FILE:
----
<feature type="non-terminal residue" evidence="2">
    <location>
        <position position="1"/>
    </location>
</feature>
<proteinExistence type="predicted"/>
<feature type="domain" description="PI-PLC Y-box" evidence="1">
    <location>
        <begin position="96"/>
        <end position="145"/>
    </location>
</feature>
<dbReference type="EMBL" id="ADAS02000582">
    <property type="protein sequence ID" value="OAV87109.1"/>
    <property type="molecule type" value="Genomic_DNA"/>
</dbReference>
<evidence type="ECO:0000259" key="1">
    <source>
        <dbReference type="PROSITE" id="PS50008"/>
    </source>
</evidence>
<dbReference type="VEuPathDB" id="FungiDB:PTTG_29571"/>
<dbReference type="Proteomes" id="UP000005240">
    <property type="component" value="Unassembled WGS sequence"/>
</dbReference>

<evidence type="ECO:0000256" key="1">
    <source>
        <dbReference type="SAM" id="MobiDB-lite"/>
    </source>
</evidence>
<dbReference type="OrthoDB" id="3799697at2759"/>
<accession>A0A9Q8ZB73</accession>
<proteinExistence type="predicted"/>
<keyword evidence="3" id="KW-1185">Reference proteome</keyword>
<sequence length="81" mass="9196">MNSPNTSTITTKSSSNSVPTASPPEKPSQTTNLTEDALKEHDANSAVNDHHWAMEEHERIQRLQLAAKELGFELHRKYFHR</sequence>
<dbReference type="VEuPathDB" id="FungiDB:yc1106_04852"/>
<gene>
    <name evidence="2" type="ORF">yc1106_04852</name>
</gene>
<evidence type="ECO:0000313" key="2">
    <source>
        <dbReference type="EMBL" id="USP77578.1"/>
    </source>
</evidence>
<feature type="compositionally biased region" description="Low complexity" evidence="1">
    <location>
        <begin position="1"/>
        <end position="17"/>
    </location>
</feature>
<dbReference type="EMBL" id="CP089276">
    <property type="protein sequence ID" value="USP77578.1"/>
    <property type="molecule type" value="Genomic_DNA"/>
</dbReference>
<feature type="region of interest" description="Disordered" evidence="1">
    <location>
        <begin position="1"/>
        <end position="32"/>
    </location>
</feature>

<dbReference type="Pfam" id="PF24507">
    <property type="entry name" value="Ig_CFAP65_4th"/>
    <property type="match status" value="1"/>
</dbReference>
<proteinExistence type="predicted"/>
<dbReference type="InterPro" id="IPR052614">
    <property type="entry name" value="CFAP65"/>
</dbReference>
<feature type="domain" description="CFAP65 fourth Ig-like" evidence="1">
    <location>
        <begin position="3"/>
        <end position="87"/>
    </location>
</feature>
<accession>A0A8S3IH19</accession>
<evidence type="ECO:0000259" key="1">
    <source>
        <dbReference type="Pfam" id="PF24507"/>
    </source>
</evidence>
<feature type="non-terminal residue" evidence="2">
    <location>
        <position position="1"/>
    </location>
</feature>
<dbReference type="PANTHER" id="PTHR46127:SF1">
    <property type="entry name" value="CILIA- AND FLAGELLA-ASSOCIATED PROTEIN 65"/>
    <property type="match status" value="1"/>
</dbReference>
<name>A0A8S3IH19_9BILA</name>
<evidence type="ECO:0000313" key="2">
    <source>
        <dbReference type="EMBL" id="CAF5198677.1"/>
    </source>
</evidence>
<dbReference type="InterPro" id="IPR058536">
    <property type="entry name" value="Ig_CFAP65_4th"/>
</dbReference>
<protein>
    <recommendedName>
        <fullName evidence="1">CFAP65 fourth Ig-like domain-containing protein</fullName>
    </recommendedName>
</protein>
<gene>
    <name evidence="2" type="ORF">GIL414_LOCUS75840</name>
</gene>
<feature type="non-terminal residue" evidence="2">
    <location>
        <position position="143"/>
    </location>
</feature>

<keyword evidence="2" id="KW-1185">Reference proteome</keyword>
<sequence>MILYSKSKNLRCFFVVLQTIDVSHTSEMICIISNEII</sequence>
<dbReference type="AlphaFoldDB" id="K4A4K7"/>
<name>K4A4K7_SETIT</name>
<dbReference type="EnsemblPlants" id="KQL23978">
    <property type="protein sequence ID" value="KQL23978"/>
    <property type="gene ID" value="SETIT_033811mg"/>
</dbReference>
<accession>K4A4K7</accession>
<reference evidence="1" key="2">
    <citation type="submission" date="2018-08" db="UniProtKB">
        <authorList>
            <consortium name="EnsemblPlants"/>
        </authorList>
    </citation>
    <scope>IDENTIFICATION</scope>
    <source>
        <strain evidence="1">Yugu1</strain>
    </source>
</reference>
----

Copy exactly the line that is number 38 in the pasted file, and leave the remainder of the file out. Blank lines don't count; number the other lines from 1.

    <name evidence="2" type="ORF">yc1106_04852</name>